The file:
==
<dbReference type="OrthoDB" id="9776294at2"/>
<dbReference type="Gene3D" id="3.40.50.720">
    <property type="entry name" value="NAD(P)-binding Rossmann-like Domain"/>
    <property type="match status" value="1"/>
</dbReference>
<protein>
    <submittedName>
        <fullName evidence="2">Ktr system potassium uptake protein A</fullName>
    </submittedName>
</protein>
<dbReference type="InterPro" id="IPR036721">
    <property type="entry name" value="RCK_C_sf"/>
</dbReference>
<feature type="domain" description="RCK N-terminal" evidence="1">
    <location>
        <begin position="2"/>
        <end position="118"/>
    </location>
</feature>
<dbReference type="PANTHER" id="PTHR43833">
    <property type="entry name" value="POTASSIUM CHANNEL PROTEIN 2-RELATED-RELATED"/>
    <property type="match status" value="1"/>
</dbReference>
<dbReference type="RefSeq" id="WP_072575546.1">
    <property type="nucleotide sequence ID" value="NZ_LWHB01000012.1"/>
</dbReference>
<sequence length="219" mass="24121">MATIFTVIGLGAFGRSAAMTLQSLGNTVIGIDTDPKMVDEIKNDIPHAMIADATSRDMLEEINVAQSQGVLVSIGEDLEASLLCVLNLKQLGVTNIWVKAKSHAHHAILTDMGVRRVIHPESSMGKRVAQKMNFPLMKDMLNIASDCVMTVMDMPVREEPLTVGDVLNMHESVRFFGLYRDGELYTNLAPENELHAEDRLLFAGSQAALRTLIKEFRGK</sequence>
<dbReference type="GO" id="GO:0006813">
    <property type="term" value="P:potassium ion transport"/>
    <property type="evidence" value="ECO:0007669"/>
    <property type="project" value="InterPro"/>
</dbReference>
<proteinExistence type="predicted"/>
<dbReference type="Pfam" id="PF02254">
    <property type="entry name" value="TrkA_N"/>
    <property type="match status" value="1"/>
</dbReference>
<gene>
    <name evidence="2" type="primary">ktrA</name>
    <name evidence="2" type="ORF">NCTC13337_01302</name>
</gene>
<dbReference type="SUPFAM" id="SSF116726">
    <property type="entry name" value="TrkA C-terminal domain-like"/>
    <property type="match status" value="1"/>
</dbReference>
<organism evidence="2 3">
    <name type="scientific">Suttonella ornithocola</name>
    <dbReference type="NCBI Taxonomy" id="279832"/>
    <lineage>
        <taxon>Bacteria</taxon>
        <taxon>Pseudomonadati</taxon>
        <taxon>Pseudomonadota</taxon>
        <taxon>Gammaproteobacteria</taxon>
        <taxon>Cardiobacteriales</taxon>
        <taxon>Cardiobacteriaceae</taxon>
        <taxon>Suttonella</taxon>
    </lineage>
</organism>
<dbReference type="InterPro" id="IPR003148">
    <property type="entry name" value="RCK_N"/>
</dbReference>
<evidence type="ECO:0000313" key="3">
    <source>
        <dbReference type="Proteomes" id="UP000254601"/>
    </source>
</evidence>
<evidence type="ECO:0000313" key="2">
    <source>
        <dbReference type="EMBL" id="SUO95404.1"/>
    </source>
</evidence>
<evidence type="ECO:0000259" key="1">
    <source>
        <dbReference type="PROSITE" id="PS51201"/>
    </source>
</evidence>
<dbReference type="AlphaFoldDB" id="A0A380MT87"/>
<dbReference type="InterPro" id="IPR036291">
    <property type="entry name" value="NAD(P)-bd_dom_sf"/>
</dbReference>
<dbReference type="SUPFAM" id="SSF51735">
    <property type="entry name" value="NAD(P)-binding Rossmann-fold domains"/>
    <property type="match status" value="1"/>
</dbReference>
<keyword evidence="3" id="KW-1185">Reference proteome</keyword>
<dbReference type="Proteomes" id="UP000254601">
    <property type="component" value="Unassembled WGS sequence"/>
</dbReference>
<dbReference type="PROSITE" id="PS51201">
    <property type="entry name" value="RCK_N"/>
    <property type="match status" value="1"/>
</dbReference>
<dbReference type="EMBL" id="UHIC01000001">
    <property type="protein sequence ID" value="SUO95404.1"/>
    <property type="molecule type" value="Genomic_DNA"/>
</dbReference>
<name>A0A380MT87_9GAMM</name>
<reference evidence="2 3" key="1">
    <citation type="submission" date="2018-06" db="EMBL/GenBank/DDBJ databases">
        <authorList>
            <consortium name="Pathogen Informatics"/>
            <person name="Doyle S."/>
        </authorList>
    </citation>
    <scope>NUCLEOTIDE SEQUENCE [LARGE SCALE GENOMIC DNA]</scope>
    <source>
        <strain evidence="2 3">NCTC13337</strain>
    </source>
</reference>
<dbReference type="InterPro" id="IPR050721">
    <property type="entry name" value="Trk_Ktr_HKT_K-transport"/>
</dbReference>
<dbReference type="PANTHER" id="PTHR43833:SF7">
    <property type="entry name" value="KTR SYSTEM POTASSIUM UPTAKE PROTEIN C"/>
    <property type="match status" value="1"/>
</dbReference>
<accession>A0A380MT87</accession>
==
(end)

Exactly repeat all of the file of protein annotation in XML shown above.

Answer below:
<dbReference type="OrthoDB" id="9776294at2"/>
<dbReference type="Gene3D" id="3.40.50.720">
    <property type="entry name" value="NAD(P)-binding Rossmann-like Domain"/>
    <property type="match status" value="1"/>
</dbReference>
<protein>
    <submittedName>
        <fullName evidence="2">Ktr system potassium uptake protein A</fullName>
    </submittedName>
</protein>
<dbReference type="InterPro" id="IPR036721">
    <property type="entry name" value="RCK_C_sf"/>
</dbReference>
<feature type="domain" description="RCK N-terminal" evidence="1">
    <location>
        <begin position="2"/>
        <end position="118"/>
    </location>
</feature>
<dbReference type="PANTHER" id="PTHR43833">
    <property type="entry name" value="POTASSIUM CHANNEL PROTEIN 2-RELATED-RELATED"/>
    <property type="match status" value="1"/>
</dbReference>
<dbReference type="RefSeq" id="WP_072575546.1">
    <property type="nucleotide sequence ID" value="NZ_LWHB01000012.1"/>
</dbReference>
<sequence length="219" mass="24121">MATIFTVIGLGAFGRSAAMTLQSLGNTVIGIDTDPKMVDEIKNDIPHAMIADATSRDMLEEINVAQSQGVLVSIGEDLEASLLCVLNLKQLGVTNIWVKAKSHAHHAILTDMGVRRVIHPESSMGKRVAQKMNFPLMKDMLNIASDCVMTVMDMPVREEPLTVGDVLNMHESVRFFGLYRDGELYTNLAPENELHAEDRLLFAGSQAALRTLIKEFRGK</sequence>
<dbReference type="GO" id="GO:0006813">
    <property type="term" value="P:potassium ion transport"/>
    <property type="evidence" value="ECO:0007669"/>
    <property type="project" value="InterPro"/>
</dbReference>
<proteinExistence type="predicted"/>
<dbReference type="Pfam" id="PF02254">
    <property type="entry name" value="TrkA_N"/>
    <property type="match status" value="1"/>
</dbReference>
<gene>
    <name evidence="2" type="primary">ktrA</name>
    <name evidence="2" type="ORF">NCTC13337_01302</name>
</gene>
<dbReference type="SUPFAM" id="SSF116726">
    <property type="entry name" value="TrkA C-terminal domain-like"/>
    <property type="match status" value="1"/>
</dbReference>
<organism evidence="2 3">
    <name type="scientific">Suttonella ornithocola</name>
    <dbReference type="NCBI Taxonomy" id="279832"/>
    <lineage>
        <taxon>Bacteria</taxon>
        <taxon>Pseudomonadati</taxon>
        <taxon>Pseudomonadota</taxon>
        <taxon>Gammaproteobacteria</taxon>
        <taxon>Cardiobacteriales</taxon>
        <taxon>Cardiobacteriaceae</taxon>
        <taxon>Suttonella</taxon>
    </lineage>
</organism>
<dbReference type="InterPro" id="IPR003148">
    <property type="entry name" value="RCK_N"/>
</dbReference>
<evidence type="ECO:0000313" key="3">
    <source>
        <dbReference type="Proteomes" id="UP000254601"/>
    </source>
</evidence>
<evidence type="ECO:0000313" key="2">
    <source>
        <dbReference type="EMBL" id="SUO95404.1"/>
    </source>
</evidence>
<evidence type="ECO:0000259" key="1">
    <source>
        <dbReference type="PROSITE" id="PS51201"/>
    </source>
</evidence>
<dbReference type="AlphaFoldDB" id="A0A380MT87"/>
<dbReference type="InterPro" id="IPR036291">
    <property type="entry name" value="NAD(P)-bd_dom_sf"/>
</dbReference>
<dbReference type="SUPFAM" id="SSF51735">
    <property type="entry name" value="NAD(P)-binding Rossmann-fold domains"/>
    <property type="match status" value="1"/>
</dbReference>
<keyword evidence="3" id="KW-1185">Reference proteome</keyword>
<dbReference type="Proteomes" id="UP000254601">
    <property type="component" value="Unassembled WGS sequence"/>
</dbReference>
<dbReference type="PROSITE" id="PS51201">
    <property type="entry name" value="RCK_N"/>
    <property type="match status" value="1"/>
</dbReference>
<dbReference type="EMBL" id="UHIC01000001">
    <property type="protein sequence ID" value="SUO95404.1"/>
    <property type="molecule type" value="Genomic_DNA"/>
</dbReference>
<name>A0A380MT87_9GAMM</name>
<reference evidence="2 3" key="1">
    <citation type="submission" date="2018-06" db="EMBL/GenBank/DDBJ databases">
        <authorList>
            <consortium name="Pathogen Informatics"/>
            <person name="Doyle S."/>
        </authorList>
    </citation>
    <scope>NUCLEOTIDE SEQUENCE [LARGE SCALE GENOMIC DNA]</scope>
    <source>
        <strain evidence="2 3">NCTC13337</strain>
    </source>
</reference>
<dbReference type="InterPro" id="IPR050721">
    <property type="entry name" value="Trk_Ktr_HKT_K-transport"/>
</dbReference>
<dbReference type="PANTHER" id="PTHR43833:SF7">
    <property type="entry name" value="KTR SYSTEM POTASSIUM UPTAKE PROTEIN C"/>
    <property type="match status" value="1"/>
</dbReference>
<accession>A0A380MT87</accession>